As the COVID-19 pandemic rages on, People for the Ethical Treatment of Animals (PETA) India is releasing video footage recorded at live-animal markets (or "wet markets") across India revealing dog slaughter, a wildlife-meat trade, and shockingly filthy conditions as well as rampant violations of The Wildlife Protection Act, 1972; The Prevention of Cruelty to Animals Act, 1960; and The Food Safety and Standards Act, 2006. COVID-19 is widely believed to have first infected humans at wet market in China through wildlife, though one theory links the disease to factory-farmed pigs. PETA India is calling on authorities to close down all such live-animal meat and wildlife markets and follow the lead of China, where there is a plan to phase out live-poultry markets like those found throughout India because they risk spreading disease.
The footage shows men at Ghazipur Murga Mandi in Delhi slitting live chickens' throats, skinning the birds, and sorting through their flesh, which was soaked in blood and guts, with their bare hands – as well as bags of live, struggling crabs and eels at a fish market in Malancha, West Bengal. Captured dogs were killed and sold for meat at the Keera Bazaar in Dimapur, Nagaland. (Nagaland has just decided to stop dog-meat sales, but the illegal trade continues in other states.) In Manipur, sellers at the Nute Bazar handled the charred remains of wild animals including monkeys, wild boars, porcupines, and deer – and at Churachandpur market, meat from various wild animals was sold.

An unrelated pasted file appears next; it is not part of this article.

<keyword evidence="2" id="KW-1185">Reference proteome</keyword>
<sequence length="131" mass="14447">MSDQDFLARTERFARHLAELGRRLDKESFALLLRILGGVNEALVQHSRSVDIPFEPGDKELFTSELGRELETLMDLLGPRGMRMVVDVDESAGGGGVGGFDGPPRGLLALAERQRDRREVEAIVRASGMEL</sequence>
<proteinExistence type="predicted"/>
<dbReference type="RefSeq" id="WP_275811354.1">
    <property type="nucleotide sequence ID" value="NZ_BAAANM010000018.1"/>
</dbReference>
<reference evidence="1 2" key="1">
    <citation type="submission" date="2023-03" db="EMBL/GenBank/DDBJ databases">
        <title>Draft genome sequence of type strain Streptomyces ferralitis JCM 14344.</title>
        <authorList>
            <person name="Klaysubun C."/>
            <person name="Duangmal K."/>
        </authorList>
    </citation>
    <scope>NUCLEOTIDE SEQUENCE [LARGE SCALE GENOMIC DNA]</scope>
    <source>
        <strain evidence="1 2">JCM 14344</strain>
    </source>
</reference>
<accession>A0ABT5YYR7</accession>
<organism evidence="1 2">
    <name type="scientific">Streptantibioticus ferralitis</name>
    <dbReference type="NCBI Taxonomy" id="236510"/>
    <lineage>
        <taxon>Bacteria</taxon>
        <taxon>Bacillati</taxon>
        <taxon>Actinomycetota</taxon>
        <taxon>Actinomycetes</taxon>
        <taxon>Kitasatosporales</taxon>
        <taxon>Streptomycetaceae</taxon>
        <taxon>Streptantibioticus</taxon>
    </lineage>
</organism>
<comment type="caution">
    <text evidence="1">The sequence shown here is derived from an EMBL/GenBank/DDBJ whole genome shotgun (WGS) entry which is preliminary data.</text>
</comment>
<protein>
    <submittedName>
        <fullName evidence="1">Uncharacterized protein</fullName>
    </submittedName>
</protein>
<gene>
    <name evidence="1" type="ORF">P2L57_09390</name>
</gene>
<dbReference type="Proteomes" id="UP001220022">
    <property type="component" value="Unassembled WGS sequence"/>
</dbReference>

"The next deadly virus will be just around the corner as long as filthy 'wet markets' filled with raw meat and sick and stressed animals are permitted to operate," says PETA India Vegan Outreach Coordinator Dr Kiran Ahuja. "PETA India is calling for the closure of these Petri dishes for pandemics."
SARS and various deadly bird flus, including H5N1, which has a 60% mortality rate in humans, have been linked to Chinese live-animal meat markets, too. Indian chicken farms are periodically plagued by bird flu. Other diseases which can infect humans – including MERS, swine flu, and even HIV and Ebola – were also traced back to animals.
PETA India – whose motto reads, in part, that "animals are not ours to eat" – notes that in addition to supporting plant-food farmers and helping to combat infectious diseases, each person who goes vegan reduces their risk of developing heart disease, diabetes, and cancer and spares sensitive animals daily suffering and a terrifying death.